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Hoffmann, R. A wiki for the life sciences where authorship matters. Nature Genetics (2008)

Improving on PPI-based therapy of GORD.

Blockade of the gastric acid pump, hydrogen-potassium adenosine triphosphatase (H+,K+-ATPase), by proton pump inhibitors (PPIs) is one of the most effective treatments for gastro-oesophageal reflux disease (GORD). In ideal terms, however, the inhibition of acid secretion should occur rapidly, on the first dose, and remain virtually complete in a dose-dependent manner. Several aspects of PPI biochemistry prevent the achievement of this ideal. PPIs target the final step of acid secretion and, due to the covalent nature of their inhibition of H+,K+-ATPase, cause suppression of acid secretion long after the drug has been eliminated. Their disadvantages stem from their mechanism of action: they require accumulation and activation in active parietal cells and have short plasma half-lives, hence a relatively slow onset of action. An extension of PPI plasma half-lives is an obvious goal, possibly via exploitation of probable differences in the metabolism of the two enantiomers (structural mirror images) present in current PPI formulations: e.g., clinical data on the S-enantiomer of omeprazole (esomeprazole) suggest some improvement in acid control. An alternative is to generate a pro-drug of a PPI; plasma levels of the PPI would thus depend on release of the active metabolite from the pro-drug, again extending drug half-life. Another area of active investigation is the development of acid-pump antagonists to inhibit acid secretion at its final step.[1]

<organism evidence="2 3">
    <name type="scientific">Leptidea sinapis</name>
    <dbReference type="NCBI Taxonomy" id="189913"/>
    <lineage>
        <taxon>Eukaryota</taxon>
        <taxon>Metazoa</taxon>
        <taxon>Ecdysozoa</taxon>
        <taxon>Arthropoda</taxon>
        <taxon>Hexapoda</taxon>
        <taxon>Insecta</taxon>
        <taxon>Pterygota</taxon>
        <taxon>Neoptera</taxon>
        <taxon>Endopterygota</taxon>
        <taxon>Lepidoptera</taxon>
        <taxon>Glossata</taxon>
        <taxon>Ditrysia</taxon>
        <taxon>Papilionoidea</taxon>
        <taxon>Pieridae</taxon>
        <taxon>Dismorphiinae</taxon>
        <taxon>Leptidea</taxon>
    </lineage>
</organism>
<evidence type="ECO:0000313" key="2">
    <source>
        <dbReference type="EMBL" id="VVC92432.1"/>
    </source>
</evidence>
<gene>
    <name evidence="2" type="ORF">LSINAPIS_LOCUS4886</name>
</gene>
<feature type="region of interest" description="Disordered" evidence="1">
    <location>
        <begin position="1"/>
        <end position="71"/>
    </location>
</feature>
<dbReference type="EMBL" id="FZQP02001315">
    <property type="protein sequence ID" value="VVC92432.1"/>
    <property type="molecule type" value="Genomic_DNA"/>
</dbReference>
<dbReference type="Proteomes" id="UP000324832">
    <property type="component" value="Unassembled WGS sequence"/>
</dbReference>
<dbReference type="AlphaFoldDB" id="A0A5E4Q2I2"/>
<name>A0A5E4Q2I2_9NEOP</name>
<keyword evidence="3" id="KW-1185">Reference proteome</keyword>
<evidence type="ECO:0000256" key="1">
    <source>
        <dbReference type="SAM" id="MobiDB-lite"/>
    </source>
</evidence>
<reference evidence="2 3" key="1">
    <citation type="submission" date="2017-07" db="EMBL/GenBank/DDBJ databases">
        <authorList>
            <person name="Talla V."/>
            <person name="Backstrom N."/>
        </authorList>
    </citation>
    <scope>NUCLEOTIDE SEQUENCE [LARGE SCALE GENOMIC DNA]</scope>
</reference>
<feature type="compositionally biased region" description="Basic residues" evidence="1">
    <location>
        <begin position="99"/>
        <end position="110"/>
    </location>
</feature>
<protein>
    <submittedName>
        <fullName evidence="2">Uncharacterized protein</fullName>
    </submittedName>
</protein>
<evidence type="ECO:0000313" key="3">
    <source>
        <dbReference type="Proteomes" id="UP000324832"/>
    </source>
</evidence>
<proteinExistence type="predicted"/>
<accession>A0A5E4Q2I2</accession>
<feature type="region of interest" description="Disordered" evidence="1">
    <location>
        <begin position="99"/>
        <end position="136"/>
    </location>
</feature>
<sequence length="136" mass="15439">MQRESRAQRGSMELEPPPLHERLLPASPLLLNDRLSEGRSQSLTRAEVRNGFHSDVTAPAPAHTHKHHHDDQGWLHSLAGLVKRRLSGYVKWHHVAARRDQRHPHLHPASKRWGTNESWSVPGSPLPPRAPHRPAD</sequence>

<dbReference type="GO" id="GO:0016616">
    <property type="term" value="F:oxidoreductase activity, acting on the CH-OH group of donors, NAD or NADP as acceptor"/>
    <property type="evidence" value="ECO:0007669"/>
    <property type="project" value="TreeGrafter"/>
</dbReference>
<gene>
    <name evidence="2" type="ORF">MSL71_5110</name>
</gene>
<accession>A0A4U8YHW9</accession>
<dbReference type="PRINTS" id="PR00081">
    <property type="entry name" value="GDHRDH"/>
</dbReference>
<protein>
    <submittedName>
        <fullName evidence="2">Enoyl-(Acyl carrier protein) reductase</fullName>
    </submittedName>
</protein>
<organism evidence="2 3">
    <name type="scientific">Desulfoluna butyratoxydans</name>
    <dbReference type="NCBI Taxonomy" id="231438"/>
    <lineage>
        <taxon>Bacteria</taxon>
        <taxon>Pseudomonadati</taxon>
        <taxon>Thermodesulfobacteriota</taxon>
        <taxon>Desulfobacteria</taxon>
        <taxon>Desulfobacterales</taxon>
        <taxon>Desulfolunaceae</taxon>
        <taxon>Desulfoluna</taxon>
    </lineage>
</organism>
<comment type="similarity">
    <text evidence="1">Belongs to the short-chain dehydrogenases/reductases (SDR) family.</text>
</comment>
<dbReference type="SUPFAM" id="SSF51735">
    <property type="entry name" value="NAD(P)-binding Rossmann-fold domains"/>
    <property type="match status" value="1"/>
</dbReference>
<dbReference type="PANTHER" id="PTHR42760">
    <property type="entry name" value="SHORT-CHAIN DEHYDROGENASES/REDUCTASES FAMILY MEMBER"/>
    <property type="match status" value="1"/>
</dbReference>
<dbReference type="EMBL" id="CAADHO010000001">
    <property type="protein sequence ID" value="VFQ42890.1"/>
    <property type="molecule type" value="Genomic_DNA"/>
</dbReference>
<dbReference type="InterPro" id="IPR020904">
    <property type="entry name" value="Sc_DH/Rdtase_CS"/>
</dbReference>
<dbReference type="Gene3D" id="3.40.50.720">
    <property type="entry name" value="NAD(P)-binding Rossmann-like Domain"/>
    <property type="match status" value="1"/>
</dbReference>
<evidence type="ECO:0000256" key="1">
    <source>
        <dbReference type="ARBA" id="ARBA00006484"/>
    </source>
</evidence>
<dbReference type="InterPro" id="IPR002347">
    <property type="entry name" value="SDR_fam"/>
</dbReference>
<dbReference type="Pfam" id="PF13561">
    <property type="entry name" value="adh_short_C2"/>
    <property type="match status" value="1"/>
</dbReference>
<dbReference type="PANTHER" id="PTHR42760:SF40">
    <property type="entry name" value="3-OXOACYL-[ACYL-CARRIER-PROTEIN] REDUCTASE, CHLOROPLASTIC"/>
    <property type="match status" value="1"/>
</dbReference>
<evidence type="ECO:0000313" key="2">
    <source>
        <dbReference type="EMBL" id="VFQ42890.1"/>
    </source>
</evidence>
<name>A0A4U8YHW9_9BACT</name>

1. Improving on PPI-based therapy of GORD. Sachs, G. European journal of gastroenterology & hepatology. (2001) [Pubmed]
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